Rivershorn, strode into the cell then stopped directly in front of him. Even though Duncan’s left eye was swollen almost shut, it was impossible to miss the determined glare in the other man’s eyes.
“I am most distressed, Ferguson. Crites tells me you ate no food again today.” Bolton circled the pole in the center of the
room, jabbing each bruise on Duncan’s arms and naked chest with the blunt handle of his leather strap. “How will you ever find the strength to tell me where you’ve hidden the Bishop’s Crown if you don’t eat?”
A deafening silence permeated the dank cell, and when the sharp crack of Bolton’s strap struck Duncan’s chest, Crites rubbed his hands together and lifted a corner of his mouth in anticipation.
“I’ve grown tired of your stubbornness, Scot.” Bolton paced before Duncan like a spoiled child on the verge of a tantrum, then stopped and swung out his right hand. The handle of his whip struck Duncan squarely across the jaw. “Where is the Bishop’s Crown?”
Bolton raised his hand again and brought the leather strap down with a snap. It didn’t take long for a red welt to cross Duncan’s upper arm, then angle to his waist.
“You stubborn, pigheaded fool. The crown does not belong to you. Nor does it belong to Scotland. It was stolen from our King and the people of England on Midsummer Day. I will have it back and the band of your bastard Scots that took it.”
Bolton paced the small cell like a man possessed. The red on his face darkened to a purple and his glare took on a demented look. “I will have England’s crown. It sickens me to think of such a magnificent object in the hands of the vile Scots.”
Bolton brought the whip down again. This time the ends of the leather strap hit the dirt at Duncan’s feet. Then, he walked around him with deliberate slowness. “You think yourself so in command, Scot. You’ll not remain silent for long. I will have the crown.”
Duncan glared at the Englishman before dismissing him with a turn of his head. He would see the man rot in hell before he would ever help him find the Bishop’s Crown.
Without warning, Bolton turned and flicked his wrist. The whip cracked across Duncan’s chest, opening his flesh from his shoulder to his waist.
“You fool. How can you think England will let you have their crown? How can you think England will not retaliate for what your clansmen did?”
Bolton paced back and forth in front of Duncan, then stopped. “Perhaps you’ll consider trading the crown for this.” He reached into his pocket and held up a large gold and silver medallion encrusted with the Ferguson crest. An eagle in full flight wore a crown of small jewels upon its head.
The breath caught in Duncan’s throat. It was impossible for him not to react. This is what he’d risked his life to recover. This, and the crown. After months of fighting at Robert Bruce’s side, he’d come home to find all save one of his family dead. His home had been severely damaged, and the medallion that represented the lineage and nobility of his ancestors was now in the hands of a murdering Englishman.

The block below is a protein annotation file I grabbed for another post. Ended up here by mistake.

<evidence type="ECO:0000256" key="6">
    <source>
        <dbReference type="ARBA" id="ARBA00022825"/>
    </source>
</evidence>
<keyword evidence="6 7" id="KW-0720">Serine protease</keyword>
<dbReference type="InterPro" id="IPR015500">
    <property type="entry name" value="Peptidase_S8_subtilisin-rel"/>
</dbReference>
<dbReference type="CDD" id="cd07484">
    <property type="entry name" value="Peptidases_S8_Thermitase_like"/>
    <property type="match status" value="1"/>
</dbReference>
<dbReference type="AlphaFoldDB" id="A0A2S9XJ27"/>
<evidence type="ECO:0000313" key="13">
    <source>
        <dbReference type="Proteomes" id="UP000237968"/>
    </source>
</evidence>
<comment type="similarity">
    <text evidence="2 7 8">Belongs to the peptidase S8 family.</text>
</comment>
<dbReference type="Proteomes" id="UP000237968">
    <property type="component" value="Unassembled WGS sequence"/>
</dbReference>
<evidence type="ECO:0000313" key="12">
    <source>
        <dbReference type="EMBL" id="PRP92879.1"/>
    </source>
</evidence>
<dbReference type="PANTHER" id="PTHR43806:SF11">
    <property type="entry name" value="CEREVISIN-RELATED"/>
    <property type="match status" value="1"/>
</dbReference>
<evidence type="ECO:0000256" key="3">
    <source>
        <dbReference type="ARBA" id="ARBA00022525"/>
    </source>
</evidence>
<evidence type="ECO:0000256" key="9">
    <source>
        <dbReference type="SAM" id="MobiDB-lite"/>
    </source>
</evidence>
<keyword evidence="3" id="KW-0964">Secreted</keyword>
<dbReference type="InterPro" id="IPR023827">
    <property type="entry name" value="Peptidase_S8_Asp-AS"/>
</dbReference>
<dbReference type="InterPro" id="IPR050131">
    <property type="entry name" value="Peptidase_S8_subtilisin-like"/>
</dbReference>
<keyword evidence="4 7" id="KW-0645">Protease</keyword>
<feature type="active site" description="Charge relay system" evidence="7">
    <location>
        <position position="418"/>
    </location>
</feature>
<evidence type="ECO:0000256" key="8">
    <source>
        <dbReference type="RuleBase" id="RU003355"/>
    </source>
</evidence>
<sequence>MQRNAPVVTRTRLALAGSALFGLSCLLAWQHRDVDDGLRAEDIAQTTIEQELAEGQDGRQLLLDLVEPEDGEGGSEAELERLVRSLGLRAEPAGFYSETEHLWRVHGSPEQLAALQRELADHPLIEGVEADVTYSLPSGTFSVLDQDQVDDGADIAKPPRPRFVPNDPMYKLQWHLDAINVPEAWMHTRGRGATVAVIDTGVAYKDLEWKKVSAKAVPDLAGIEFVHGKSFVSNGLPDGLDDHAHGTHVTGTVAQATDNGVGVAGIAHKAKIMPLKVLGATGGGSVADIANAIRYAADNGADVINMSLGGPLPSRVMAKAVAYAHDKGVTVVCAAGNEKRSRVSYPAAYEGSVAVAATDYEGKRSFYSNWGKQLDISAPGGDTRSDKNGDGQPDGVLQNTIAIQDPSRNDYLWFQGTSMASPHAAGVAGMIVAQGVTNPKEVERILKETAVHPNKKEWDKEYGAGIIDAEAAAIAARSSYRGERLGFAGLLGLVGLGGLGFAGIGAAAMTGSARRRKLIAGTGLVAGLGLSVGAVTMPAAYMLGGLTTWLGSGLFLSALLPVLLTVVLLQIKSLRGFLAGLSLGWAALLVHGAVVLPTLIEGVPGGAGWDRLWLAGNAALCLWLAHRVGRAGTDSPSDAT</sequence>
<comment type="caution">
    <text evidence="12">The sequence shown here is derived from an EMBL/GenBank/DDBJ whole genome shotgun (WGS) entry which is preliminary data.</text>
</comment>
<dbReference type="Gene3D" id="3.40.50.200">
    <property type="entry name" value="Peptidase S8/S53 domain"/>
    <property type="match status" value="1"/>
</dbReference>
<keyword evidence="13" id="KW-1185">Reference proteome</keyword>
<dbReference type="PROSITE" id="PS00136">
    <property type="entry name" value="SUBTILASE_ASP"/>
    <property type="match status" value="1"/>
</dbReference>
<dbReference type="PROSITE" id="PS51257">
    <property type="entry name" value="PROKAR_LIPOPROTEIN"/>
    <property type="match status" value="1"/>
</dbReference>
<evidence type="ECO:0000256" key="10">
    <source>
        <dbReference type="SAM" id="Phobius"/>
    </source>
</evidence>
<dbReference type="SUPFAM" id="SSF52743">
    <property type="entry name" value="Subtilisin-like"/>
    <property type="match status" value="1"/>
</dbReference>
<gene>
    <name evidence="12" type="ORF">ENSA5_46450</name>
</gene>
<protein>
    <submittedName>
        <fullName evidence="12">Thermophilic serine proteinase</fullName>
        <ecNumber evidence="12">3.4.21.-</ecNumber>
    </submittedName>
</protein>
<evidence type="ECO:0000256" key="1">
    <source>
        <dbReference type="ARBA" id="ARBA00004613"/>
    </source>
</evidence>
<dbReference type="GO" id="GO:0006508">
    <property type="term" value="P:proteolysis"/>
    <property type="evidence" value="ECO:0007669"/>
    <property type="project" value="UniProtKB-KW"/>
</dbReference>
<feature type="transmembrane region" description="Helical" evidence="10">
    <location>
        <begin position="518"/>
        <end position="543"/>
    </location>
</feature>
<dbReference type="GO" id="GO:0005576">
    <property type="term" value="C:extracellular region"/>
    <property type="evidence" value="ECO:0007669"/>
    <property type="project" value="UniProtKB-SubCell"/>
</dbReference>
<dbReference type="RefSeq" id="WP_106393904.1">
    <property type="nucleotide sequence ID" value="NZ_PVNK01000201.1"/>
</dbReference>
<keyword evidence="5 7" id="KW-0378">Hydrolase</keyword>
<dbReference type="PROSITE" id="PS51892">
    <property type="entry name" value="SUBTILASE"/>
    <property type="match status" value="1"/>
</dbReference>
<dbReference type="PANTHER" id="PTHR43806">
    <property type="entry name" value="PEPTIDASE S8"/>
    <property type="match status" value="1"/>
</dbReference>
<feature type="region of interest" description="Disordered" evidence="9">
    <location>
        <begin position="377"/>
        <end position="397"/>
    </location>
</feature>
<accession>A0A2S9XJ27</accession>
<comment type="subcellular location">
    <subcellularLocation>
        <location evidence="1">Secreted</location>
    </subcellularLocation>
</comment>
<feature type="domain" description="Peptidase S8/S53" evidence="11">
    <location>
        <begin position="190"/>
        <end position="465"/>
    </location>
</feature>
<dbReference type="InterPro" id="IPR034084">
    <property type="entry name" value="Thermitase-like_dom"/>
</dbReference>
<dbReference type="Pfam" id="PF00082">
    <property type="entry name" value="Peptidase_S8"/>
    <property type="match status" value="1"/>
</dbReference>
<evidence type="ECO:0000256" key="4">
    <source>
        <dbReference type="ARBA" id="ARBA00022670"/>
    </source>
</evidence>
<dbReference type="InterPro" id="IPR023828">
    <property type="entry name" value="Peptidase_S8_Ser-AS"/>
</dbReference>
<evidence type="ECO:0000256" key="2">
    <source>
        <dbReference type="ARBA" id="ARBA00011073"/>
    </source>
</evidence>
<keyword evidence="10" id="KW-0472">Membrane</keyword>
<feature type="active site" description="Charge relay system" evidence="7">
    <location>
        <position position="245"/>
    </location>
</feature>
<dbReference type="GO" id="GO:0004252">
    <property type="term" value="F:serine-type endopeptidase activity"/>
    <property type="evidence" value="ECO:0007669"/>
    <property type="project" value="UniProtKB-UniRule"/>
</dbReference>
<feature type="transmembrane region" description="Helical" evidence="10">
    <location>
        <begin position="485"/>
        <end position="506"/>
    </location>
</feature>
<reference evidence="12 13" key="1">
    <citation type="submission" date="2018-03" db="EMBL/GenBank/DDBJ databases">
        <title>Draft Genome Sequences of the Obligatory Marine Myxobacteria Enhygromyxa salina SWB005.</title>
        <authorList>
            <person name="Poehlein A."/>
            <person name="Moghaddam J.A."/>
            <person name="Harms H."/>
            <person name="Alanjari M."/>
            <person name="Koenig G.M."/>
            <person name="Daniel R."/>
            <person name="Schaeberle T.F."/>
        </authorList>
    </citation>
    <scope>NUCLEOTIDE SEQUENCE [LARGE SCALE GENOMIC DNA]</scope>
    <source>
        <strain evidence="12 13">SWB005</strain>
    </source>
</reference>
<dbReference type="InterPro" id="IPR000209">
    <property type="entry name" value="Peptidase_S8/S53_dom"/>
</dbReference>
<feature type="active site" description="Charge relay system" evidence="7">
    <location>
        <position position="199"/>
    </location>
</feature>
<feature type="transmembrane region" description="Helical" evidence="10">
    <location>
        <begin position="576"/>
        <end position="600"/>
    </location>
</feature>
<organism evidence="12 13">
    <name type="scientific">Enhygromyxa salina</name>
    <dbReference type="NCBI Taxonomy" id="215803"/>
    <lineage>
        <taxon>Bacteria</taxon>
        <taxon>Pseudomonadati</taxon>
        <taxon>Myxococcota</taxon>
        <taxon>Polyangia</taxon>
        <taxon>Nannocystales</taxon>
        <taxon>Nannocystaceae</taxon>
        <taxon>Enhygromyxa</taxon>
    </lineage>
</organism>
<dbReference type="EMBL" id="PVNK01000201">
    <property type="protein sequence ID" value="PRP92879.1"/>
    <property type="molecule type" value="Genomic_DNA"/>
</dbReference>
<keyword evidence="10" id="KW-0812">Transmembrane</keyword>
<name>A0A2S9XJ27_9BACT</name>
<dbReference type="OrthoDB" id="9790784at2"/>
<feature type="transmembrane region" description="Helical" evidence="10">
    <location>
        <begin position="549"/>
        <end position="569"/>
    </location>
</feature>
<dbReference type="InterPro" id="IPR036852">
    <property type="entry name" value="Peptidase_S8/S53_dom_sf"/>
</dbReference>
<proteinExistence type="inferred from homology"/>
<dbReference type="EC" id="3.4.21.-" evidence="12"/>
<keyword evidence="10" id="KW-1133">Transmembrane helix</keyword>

“I thought this might bring you about. You bloody Scots are such a territorial lot. You cling to your customs and traditions with a ferocity that is appalling.”
Duncan stared at the medallion. In earthly terms it held very little value. To Duncan, it was priceless. Whoever wore it around his neck laid claim to
Lochmore Castle and the surrounding land. The Ferguson medallion had been a part of his family’s history since the first Ferguson, a Celt, had stepped on Scotland’s soil. The relic had been passed down to each head of the clan, and as long as Duncan was alive, no one other than he would wear the medallion.
Bolton dangled the pendant before Duncan like a bone before a starving mongrel, then wrapped his fingers around the precious metal and raised his fist in the air. “I want the Bishop’s Crown.” His voice was a low hiss. The cold glint in his eyes gave evidence to his insane obsession. For an eternity, Duncan leveled his gaze with unwavering hostility. But said nothing.
The leather thongs slashed across his shoulders and back once, then twice, then stopped. Duncan held his body rigid and steadied his glare on the Englishman, refusing to look away.
With deliberate slowness, Bolton lifted the cord over his head and let the crest drop against the deep red of his velvet jacket as if he were proud to have it there. The medallion, never before worn by anyone other than a Ferguson, now rested on the breast of the hated English. Duncan’s stomach roiled and he swallowed the bile in his throat.
“Tales of your skill and bravery have spread all through England, Ferguson. Even to your fellow Scots you have become quite a hero.
Mayhaps these tales are naught but the exaggerations of drunken soldiers.” Bolton trailed the blunt handle of his strap across the strained muscles of Duncan’s chest, then over bulging biceps ready to spring. “Mayhaps your impressive size and strength has attracted those inclined to active imagination, but not necessarily concerned with fact?”
Bolton lay the handle of the leather strap against Duncan’s cheek and pushed, forcing him to look on him.
“Or, mayhaps, you are not nearly as sly and cunning as tales would have us believe. We’ll see how brave you are when your flesh burns with pain and you cannot stop from begging me to end your torture. Then you will tell me where you’ve hidden the crown.”